# Minimum Aperture

#### Anteaus

##### Platinum Member
Hello All. I have a D7000 with 35mm 1.8G prime. I think I already know the answer to this but I wanted to ask anyway. I want to increase depth of field, and I know that in order to do this I need to decrease the diameter of the aperture. The camera won't let me make it smaller than F/22. Is there any other way to increase depth of field or am I at the physical limits of this particular lens?

I know this won't make for a good exposure, I'm just trying to learn a bit more about what my camera can do.

#### Syborg1211

##### Diamond Member
Check out this other thread that's going on that gives lots of great insight into increasing DOF:

The distance you are from the subject affects how much aperture affects DOF, so if you take some steps back, you'll gain some DOF and get more in focus.

Thanks

#### SecurityTheatre

##### Senior member
Realistically, without making the subject smaller in the frame, you need a different lens.

Generally, the minimum aperture is related to the maximum aperture (it's not a rule, but a trend). A 1.8 lens will only go to f/22. A f/5.6 lens will often go to f/32. Some macro lenses will do f/64. But really, past f/22 you're losing resolution to diffraction and f/64 is pretty soft on any camera.

There's always a trade off!

#### Anteaus

##### Platinum Member
I realize that. I have my kit lens (18-105mm) for that. I'm just in the process of learning what my 35mm can do. I plan on using it as my primary travel lens so I don't think DOF will be a big issue unless I'm very close to the subject. It goes infinite with the subject around ~40' at f/5.

I found this great site for calculating DOF if anyone is interested.

http://www.dofmaster.com/dofjs.html

#### Munky

##### Diamond Member
Check out the DOF calculator http://www.dofmaster.com/dofjs.html

DOF depends on several variables - aperture, focal length, focus distance. For example, you don't need to focus at infinity to have the DOF extend to infinity. Play around with different values to get a feel for it. On a crop sensor diffraction begins to set in at f11-f16, so I would think twice before pushing it all the way to f22 or smaller.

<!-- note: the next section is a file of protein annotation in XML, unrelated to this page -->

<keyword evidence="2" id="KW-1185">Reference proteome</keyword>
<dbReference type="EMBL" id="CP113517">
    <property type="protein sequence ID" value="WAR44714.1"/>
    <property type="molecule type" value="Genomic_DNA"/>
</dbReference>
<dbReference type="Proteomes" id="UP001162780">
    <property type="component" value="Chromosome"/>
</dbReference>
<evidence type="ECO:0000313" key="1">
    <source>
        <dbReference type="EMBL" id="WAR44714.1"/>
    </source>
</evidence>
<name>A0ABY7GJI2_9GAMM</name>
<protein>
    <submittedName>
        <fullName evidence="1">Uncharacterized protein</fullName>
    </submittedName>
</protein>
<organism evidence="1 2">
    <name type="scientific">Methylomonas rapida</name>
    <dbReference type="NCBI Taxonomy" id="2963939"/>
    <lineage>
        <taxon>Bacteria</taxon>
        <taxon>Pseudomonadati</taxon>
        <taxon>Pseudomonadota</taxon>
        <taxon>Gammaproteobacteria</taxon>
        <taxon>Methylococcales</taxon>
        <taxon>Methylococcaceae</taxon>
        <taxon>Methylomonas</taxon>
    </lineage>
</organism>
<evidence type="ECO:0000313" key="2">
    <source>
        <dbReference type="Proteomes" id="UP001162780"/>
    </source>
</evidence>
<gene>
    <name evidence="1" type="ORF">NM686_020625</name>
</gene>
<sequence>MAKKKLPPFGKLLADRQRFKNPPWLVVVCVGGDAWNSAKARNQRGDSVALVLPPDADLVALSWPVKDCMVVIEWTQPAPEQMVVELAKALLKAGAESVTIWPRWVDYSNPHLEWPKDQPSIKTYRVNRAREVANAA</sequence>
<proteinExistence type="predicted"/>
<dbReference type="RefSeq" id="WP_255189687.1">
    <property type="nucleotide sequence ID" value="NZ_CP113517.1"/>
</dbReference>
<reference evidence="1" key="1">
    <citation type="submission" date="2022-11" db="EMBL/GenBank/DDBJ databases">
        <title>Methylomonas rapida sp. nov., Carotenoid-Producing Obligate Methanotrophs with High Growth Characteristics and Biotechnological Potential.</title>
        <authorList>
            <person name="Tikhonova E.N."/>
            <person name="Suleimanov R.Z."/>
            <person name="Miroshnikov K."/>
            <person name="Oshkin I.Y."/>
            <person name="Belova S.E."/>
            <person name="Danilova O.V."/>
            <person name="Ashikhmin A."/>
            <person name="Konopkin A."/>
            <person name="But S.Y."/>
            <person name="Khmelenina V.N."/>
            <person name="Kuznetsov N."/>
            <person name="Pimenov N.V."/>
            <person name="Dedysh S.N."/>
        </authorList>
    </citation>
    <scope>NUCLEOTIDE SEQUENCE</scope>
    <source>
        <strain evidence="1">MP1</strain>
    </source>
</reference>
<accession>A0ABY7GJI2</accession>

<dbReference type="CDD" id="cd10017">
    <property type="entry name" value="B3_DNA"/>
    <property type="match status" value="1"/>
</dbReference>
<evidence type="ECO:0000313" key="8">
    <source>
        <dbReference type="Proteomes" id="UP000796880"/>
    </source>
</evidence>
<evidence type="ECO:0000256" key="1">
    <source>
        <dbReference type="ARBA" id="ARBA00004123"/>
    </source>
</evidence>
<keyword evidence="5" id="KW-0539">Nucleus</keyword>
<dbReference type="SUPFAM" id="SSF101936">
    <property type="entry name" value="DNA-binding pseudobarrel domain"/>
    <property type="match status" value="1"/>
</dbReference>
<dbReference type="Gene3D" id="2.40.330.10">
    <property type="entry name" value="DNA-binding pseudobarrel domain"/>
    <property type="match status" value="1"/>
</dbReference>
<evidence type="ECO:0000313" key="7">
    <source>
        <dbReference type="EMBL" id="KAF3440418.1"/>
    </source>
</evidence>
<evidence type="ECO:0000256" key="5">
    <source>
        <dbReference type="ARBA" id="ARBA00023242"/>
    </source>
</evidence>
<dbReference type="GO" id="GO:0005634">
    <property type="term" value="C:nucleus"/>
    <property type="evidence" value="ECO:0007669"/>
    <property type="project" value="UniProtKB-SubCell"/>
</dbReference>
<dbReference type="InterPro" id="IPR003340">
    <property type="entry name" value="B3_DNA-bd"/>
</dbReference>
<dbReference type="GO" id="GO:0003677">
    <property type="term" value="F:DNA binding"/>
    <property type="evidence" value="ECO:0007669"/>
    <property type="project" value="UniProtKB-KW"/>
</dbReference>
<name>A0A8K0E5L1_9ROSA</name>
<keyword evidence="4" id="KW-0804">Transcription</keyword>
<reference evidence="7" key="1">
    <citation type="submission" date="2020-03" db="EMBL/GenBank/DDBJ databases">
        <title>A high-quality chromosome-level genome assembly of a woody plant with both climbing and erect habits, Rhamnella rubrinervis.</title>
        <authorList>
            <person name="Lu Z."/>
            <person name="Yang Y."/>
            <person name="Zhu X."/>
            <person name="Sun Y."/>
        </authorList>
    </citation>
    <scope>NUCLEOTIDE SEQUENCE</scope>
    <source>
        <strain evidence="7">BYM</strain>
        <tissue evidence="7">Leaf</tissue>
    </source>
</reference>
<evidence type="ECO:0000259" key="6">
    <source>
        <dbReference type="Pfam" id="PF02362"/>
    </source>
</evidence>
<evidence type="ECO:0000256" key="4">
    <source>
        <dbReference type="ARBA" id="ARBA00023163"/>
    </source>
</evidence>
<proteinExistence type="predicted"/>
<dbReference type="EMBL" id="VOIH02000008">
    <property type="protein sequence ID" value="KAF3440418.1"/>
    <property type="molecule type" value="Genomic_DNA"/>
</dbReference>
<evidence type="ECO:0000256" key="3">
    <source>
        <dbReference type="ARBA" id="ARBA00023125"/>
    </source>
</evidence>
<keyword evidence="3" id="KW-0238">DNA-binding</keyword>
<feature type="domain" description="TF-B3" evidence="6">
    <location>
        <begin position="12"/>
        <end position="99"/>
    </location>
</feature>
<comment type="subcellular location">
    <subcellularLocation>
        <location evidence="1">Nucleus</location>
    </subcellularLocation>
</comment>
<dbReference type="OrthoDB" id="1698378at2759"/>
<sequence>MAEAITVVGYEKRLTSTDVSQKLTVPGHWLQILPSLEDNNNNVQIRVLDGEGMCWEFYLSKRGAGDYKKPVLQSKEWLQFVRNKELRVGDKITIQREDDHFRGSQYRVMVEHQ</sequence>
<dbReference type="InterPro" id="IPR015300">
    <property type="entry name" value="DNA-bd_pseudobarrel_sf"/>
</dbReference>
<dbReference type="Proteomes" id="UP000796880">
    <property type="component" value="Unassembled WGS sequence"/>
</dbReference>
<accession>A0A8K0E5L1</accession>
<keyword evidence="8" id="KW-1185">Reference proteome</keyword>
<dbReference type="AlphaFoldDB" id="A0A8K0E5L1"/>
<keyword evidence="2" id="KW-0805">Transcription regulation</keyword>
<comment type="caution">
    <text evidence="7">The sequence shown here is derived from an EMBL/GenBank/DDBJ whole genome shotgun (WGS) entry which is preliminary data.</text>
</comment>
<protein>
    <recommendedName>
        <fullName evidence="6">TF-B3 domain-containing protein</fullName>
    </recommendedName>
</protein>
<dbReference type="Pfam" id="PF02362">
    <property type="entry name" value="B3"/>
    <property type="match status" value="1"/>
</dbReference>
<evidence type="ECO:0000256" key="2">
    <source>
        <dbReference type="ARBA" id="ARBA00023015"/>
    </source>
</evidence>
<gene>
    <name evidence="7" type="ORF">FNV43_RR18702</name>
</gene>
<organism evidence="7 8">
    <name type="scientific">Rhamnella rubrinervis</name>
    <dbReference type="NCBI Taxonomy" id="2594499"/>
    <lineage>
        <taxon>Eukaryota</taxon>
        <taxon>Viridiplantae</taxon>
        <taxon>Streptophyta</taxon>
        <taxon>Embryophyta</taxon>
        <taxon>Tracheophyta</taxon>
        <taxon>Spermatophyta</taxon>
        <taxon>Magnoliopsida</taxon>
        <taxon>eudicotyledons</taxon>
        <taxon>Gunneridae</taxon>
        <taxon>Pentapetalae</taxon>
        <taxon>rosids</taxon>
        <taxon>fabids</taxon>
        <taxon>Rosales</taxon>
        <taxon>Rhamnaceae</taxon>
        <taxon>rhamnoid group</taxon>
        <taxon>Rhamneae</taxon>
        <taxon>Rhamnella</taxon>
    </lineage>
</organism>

Edit: beat me to it.

#### Anteaus

##### Platinum Member
Good point. Is it recommended that I stay in Aperture Priority mode then focused around F3.5 unless there isn't enough light? I read a review on this lens that stated that it is sharpest around there.

#### SecurityTheatre

##### Senior member
I tend to prefer the blurred backgrounds as a matter of style, so I let the lenses run just slightly below their sharpest. They're usually adequate a stop below and still pretty damn good, but I have a D700 which has pretty large pixels anyway so it may not be as apparent as on a D7000. Regardless, for me, style and flexibility outweigh absolute sharpness any day.

If I was shooting with a 35mm f/1.8 I would be using it at f/2.0 a lot for isolating subjects and getting cool blur.

I would switch to maybe f/4-5.6 for everyday flexible stuff (prevents you from blowing the focus too often as well) and switch to f/11 or even f/16 if I'm doing architecture or want most everything in focus.

An yes, aperture priority is the best option for everyday shooting unless you want a specific shutter speed for something (like motion blur, or fast action)... and even then, aperture priority works if you watch the metering carefully.

At night, i often shoot in full manual because longer exposures (more than 1") start to mess up the metering. Of course, then you're using a tripod and shooting static shots anyway, so it's not as big an issue to try again if you miss the exposure.

Also, when you really need the light, don't be afraid to go to f/1.8. It's better than bumping the ISO up, or risking motion blur if you're getting under 1/60. Just do it. Those lenses are still damn good wide open.

Good luck!

#### ElFenix

##### Elite Member
Super Moderator
you're at f/22 and you need more?

stand further away.

or buy a point & shoot.

#### mchammer187

##### Diamond Member
At 35mm and f22 the hyperfocal distance is 6 ft to infinity so as long as you are 3.75 ft away from your foreground than everything you want will be in focus

edit that is for full frame:

for crop it is 4.73 Feet min distance and hyper focal distance is 9 ft

Last edited:

#### iGas

##### Diamond Member
The smaller the aperture the more diffraction. You will start losing sharpness after f/9.5 or f/11 or something like that, on your particular camera.

http://www.cambridgeincolour.com/tutorials/diffraction-photography.htm

If you want really vast DoF you can always try a smaller sensor type, like MFT or Nikon 1 or even point and shoots.
Agree, but at time you need/want that depth of field at close focus such as macro photography. I often shoot at f/11~f/16 in macro mode even those I sacrifice some sharpness to gain workable depth of field.

Last edited:

#### SecurityTheatre

##### Senior member
The smaller the aperture the more diffraction. You will start losing sharpness after f/9.5 or f/11 or something like that, on your particular camera.

http://www.cambridgeincolour.com/tutorials/diffraction-photography.htm

If you want really vast DoF you can always try a smaller sensor type, like MFT or Nikon 1 or even point and shoots.

It is better to sacrifice some to f/22 or f/32 diffraction than to go to a point-and-shoot (which will suffer from the same diffraction anyway, due to the small lens), in addition to the lower quality from a tiny sensor.